US officer cites 'pressure' over 9/11 suspects' mail

A US military officer said Wednesday that he felt under pressure when tasked to screen the mail of five men held at Guantanamo Bay on suspicion of plotting the September 11 attacks.

On the third day of a preliminary hearing at the US naval base located at the southeastern tip of Cuba, lieutenant Alexander Homme testified via video link about how communications of so-called "high-level" detainees were handled.

Defense lawyers have already said that client-attorney privilege has been breached in the case, citing the government's use of microphones capable of eavesdropping on legal conversations held with the 9/11 suspects.

The court heard Wednesday that Homme wrote an article in August 2012, which said working at Guantanamo involved "immense pressure" from lawyers and military commanders, as well as political considerations.

Cheryl Bormann, an attorney for Yemeni suspect Walid bin Attash, quizzed Homme about access to legal documents that support her client's case which she did not have access to, and instructions relating to control of correspondence.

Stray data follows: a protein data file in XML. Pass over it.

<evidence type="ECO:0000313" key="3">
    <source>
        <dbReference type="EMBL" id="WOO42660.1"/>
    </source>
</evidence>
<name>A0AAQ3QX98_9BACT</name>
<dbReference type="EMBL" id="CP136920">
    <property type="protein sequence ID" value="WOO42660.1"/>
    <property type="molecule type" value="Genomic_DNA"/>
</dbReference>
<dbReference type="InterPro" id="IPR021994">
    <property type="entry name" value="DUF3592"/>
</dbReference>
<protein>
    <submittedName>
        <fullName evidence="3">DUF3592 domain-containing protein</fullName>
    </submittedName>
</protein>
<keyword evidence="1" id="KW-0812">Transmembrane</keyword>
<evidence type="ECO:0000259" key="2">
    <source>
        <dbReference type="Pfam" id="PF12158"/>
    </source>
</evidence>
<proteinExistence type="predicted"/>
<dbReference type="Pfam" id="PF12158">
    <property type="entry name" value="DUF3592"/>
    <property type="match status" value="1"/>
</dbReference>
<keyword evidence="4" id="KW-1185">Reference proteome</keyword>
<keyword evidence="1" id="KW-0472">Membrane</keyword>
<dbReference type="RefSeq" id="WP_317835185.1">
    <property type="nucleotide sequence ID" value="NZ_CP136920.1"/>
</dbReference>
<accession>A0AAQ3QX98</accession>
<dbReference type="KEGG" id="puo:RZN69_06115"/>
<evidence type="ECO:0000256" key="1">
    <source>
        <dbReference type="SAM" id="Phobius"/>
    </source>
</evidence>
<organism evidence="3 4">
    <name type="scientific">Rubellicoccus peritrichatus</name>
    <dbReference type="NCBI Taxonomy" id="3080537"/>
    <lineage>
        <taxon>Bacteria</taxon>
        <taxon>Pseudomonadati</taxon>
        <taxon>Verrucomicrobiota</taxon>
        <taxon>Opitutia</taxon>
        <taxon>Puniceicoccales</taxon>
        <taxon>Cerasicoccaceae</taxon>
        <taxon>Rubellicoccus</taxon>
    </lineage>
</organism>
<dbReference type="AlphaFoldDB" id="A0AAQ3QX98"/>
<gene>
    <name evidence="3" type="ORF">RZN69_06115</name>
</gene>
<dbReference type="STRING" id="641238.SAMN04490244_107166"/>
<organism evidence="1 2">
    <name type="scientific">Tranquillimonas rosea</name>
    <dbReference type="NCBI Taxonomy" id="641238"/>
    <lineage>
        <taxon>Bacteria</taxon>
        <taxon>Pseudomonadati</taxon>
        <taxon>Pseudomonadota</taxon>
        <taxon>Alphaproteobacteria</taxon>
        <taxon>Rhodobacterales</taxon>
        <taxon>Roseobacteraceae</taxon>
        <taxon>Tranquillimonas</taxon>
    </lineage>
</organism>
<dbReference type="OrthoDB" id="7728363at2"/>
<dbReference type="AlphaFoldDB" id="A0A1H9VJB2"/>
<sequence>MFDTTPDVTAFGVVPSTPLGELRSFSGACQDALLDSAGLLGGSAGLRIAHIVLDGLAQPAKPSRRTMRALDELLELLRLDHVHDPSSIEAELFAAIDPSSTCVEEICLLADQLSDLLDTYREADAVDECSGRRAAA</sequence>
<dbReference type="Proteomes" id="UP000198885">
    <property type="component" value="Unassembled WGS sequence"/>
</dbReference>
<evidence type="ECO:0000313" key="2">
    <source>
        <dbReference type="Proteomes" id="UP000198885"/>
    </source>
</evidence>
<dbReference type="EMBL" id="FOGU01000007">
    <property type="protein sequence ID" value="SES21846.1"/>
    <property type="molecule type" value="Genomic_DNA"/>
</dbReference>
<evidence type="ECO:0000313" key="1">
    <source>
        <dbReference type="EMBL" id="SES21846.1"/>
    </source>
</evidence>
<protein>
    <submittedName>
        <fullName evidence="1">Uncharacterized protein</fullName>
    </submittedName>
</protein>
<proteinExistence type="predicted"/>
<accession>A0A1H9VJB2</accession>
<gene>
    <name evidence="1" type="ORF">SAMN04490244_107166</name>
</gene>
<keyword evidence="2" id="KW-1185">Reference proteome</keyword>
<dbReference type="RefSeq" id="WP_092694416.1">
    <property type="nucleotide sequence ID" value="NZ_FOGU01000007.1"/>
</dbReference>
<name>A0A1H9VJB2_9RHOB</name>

"There was pressure," said Homme, who no longer works at the prison facility and is a reservist in Florida. "I never read the content of anything that I screened. I recall rejecting a fair amount of documents.

"Anything that was not produced by the attorney would be put in the pile to be rejected."

When pressed by Bormann, Homme conceded that pressure could come from the US State Department, the FBI and other government agencies.

Homme said he did not "recall dealing directly with representatives of intelligence agencies," other than J2, the intelligence service of Joint Force Guantanamo.

The hearing -- which was boycotted by all five 9/11 suspects on Wednesday -- is being viewed by reporters via a live feed shown at Fort Meade military base in Maryland, near the US capital.

The suspected plotters of the attacks against New York's Twin Towers and the Pentagon, as well as the crash of a passenger jet in Pennsylvania more than 11 years ago, face the death penalty if convicted.